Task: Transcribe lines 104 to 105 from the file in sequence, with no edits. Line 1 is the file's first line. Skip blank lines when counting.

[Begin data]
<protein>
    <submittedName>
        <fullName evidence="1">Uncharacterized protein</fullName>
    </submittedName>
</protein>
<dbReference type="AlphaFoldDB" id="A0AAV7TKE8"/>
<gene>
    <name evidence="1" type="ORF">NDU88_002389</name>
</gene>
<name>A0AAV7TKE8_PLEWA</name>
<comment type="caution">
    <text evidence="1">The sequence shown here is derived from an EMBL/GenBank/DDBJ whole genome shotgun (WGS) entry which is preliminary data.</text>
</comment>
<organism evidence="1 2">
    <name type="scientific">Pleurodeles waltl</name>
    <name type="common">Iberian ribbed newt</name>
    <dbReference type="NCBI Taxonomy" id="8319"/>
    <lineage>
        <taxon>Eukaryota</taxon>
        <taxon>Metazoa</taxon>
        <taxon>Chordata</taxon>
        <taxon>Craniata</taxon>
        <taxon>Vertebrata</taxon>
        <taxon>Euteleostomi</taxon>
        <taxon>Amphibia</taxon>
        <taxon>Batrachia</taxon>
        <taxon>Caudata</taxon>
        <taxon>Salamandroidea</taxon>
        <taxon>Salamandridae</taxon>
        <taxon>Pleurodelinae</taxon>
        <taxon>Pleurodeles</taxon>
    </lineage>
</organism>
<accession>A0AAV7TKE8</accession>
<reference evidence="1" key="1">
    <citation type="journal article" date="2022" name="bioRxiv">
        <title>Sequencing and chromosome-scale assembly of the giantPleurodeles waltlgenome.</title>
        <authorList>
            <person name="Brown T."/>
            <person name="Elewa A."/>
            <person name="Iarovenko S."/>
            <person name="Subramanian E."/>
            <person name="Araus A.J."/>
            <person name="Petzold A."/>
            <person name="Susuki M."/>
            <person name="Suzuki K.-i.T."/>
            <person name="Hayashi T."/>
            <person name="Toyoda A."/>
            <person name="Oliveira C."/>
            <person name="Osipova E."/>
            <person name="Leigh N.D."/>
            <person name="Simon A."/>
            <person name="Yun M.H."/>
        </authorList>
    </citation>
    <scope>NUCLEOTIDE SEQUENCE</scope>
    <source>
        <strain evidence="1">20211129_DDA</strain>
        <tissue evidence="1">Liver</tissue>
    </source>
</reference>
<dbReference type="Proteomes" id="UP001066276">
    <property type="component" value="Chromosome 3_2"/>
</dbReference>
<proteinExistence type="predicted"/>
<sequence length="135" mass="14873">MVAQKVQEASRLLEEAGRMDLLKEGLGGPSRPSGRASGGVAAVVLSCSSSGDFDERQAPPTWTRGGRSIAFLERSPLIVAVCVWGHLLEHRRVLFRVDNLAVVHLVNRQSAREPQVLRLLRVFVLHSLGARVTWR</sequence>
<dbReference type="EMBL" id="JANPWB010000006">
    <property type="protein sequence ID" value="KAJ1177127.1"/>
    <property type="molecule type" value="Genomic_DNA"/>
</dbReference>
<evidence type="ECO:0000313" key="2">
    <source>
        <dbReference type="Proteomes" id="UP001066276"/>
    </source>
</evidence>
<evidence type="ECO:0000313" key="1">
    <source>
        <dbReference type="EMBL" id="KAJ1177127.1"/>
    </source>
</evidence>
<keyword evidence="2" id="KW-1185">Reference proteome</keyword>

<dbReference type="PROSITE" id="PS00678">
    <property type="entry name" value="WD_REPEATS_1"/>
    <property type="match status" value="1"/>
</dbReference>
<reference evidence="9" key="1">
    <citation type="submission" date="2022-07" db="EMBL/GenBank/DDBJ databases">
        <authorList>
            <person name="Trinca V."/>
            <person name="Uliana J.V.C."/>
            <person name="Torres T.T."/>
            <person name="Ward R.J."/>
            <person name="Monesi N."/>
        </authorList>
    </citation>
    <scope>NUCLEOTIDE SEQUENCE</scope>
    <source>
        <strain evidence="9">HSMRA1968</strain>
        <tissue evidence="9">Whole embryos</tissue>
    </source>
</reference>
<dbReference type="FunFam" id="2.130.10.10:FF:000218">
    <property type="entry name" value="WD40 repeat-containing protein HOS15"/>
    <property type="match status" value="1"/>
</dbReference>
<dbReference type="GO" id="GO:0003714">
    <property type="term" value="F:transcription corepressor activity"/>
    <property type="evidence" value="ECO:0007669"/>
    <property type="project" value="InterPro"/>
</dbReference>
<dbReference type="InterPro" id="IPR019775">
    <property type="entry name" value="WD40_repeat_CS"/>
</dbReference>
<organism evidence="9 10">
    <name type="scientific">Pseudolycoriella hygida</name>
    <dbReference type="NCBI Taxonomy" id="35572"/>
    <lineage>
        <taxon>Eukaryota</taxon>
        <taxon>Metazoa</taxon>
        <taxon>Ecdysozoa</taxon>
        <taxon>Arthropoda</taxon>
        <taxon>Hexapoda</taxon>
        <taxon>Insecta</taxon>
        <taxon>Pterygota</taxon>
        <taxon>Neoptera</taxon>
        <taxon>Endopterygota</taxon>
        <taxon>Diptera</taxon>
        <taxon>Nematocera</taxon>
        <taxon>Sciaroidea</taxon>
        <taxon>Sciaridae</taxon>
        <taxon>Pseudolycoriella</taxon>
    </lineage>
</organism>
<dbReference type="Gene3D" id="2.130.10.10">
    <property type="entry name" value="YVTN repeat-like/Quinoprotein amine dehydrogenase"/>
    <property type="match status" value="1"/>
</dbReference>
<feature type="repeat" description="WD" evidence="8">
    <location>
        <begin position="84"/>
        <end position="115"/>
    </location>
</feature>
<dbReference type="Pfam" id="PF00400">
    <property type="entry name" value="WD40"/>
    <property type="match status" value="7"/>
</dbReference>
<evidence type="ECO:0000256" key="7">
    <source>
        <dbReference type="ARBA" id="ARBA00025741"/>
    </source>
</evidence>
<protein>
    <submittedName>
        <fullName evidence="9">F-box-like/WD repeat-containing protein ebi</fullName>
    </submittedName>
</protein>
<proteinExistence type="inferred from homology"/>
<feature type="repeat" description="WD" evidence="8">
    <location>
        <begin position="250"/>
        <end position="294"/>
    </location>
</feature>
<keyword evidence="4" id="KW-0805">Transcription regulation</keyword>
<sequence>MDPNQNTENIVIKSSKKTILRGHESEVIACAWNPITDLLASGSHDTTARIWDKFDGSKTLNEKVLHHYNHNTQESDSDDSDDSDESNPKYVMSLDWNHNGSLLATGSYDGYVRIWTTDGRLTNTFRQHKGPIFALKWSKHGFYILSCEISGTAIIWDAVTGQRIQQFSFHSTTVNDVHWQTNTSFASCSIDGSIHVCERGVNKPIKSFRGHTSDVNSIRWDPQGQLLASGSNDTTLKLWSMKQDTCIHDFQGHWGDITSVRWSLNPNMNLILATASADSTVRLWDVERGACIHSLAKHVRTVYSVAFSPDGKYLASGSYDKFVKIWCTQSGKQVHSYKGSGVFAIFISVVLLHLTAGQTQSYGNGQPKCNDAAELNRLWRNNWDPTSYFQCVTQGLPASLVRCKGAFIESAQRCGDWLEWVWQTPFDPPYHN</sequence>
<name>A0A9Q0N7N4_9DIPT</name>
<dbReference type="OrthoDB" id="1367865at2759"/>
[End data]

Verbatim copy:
    <property type="match status" value="1"/>
</dbReference>